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Snoot was already a dictionary-official synonym for nose by the time dog meme culture took the internet by storm. But while snoot is rarely used to describe human faces today, it’s quickly becoming the preferred term for pet snouts. There’s even a wholesome viral challenge dedicated to dogs poking their snoots through their owners' hands.

12. BOOP

Have you ever seen a dog snoot so cute you just had to reach out and tap it? And when you did, was your action accompanied by an involuntary “boop” sound? This urge is so universal that boop is now its own verb. Humans aren’t the only ones who can boop: Search the word on YouTube and treat yourself to hours of dogs, cats, and other animals exchanging the love tap.

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News
From Camreigh to Kayzleigh: Parents Invented More Than 1000 New Baby Names Last Year
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Look out Mercedes, Bentley, and Royce—there's a new car-inspired name in town. The name Camreigh was recorded for the first time in the U.S. last year, according to Quartz’s take on data released by the U.S. Social Security Administration.

The name was given to 91 babies in 2017, making it the most popular of the 1100 brand-new names that cropped up last year. However, the Social Security Administration only listed names that had been given to at least five babies in 2017, so it's possible that some of the names had been invented before 2017.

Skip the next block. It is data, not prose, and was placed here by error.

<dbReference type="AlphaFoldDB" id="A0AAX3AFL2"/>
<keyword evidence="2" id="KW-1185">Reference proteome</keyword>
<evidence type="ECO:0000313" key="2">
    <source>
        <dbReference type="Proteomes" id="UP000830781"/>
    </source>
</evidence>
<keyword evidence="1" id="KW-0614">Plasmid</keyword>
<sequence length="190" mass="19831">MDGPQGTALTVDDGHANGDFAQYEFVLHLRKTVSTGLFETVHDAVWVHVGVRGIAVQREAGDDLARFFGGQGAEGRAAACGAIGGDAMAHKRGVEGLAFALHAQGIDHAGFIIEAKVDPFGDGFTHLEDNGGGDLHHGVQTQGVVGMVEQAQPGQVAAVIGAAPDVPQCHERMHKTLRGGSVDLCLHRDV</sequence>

An alternate spelling, Kamreigh, also appeared for the first time last year, as did Brexleigh, Kayzleigh, Addleigh, Iveigh, Lakeleigh, and Riverleigh. Swapping out “-y” and “-ey” for “-eigh” at the end of a name has been a growing trend in recent years, and in 20 years or so, the workforce will be filled with Ryleighs, Everleighs, and Charleighs—names that all appeared on a list of the 500 most popular names in 2017.

Following Camreigh, the second most popular new name, appearing 58 times, was Asahd. Meaning “lion” in Arabic, Asahd was popularized in 2016 when DJ Khaled gave his son the name. The American DJ is now attempting to trademark the moniker, which is an alternate spelling of Asad and Assad.

Other names that were introduced for the first time include Iretomiwa (of Nigerian origin) and Tewodros (Ethiopian). The name Arjunreddy (given 12 times) possibly stems from the 2017 release of the Indian, Telugu-language film Arjun Reddy, whose title character is a surgeon who spirals out of control when he turns to alcohol and drugs.

Perhaps an even bigger surprise is the fact that 11 babies were named Cersei in 2017, or, as Quartz puts it, "11 fresh-faced, sinless babies were named after the manipulative, power-hungry, incestuous, helicopter parent-y, backstabbing character from Game of Thrones."

Below are the top 20 most popular new names in 2017.

1. Camreigh
2. Asahd
3. Taishmara
4. Kashdon
5. Teylie
6. Kassian
7. Kior
8. Aaleiya
9. Kamreigh
10. Draxler
11. Ikeni
12. Noctis
13. Sayyora
14. Mohana
15. Dakston
16. Knoxlee
17. Amunra
18. Arjunreddy
19. Irtaza
20. Ledgen

[h/t Quartz]